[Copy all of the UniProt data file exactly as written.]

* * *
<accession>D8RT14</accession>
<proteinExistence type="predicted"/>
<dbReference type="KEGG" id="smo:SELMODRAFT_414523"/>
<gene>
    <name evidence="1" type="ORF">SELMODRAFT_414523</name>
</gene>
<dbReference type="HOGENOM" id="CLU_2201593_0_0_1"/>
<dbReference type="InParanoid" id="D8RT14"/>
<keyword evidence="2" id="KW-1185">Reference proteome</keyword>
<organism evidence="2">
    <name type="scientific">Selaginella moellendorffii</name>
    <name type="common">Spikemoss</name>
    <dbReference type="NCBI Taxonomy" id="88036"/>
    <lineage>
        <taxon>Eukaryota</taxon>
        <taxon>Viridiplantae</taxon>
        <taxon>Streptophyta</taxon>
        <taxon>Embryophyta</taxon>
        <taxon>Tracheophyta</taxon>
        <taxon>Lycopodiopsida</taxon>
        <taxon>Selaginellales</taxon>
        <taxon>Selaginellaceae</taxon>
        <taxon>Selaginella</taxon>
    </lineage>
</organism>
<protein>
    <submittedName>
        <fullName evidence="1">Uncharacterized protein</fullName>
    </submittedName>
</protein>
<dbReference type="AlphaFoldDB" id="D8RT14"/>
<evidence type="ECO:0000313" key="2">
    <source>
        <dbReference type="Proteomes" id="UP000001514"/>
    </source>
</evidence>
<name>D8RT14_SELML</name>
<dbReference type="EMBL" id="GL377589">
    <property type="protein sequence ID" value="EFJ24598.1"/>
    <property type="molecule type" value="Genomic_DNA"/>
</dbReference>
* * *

<accession>D8RT14</accession>
<proteinExistence type="predicted"/>
<dbReference type="KEGG" id="smo:SELMODRAFT_414523"/>
<gene>
    <name evidence="1" type="ORF">SELMODRAFT_414523</name>
</gene>
<dbReference type="HOGENOM" id="CLU_2201593_0_0_1"/>
<dbReference type="InParanoid" id="D8RT14"/>
<keyword evidence="2" id="KW-1185">Reference proteome</keyword>
<organism evidence="2">
    <name type="scientific">Selaginella moellendorffii</name>
    <name type="common">Spikemoss</name>
    <dbReference type="NCBI Taxonomy" id="88036"/>
    <lineage>
        <taxon>Eukaryota</taxon>
        <taxon>Viridiplantae</taxon>
        <taxon>Streptophyta</taxon>
        <taxon>Embryophyta</taxon>
        <taxon>Tracheophyta</taxon>
        <taxon>Lycopodiopsida</taxon>
        <taxon>Selaginellales</taxon>
        <taxon>Selaginellaceae</taxon>
        <taxon>Selaginella</taxon>
    </lineage>
</organism>
<protein>
    <submittedName>
        <fullName evidence="1">Uncharacterized protein</fullName>
    </submittedName>
</protein>
<dbReference type="AlphaFoldDB" id="D8RT14"/>
<evidence type="ECO:0000313" key="2">
    <source>
        <dbReference type="Proteomes" id="UP000001514"/>
    </source>
</evidence>
<name>D8RT14_SELML</name>
<dbReference type="EMBL" id="GL377589">
    <property type="protein sequence ID" value="EFJ24598.1"/>
    <property type="molecule type" value="Genomic_DNA"/>
</dbReference>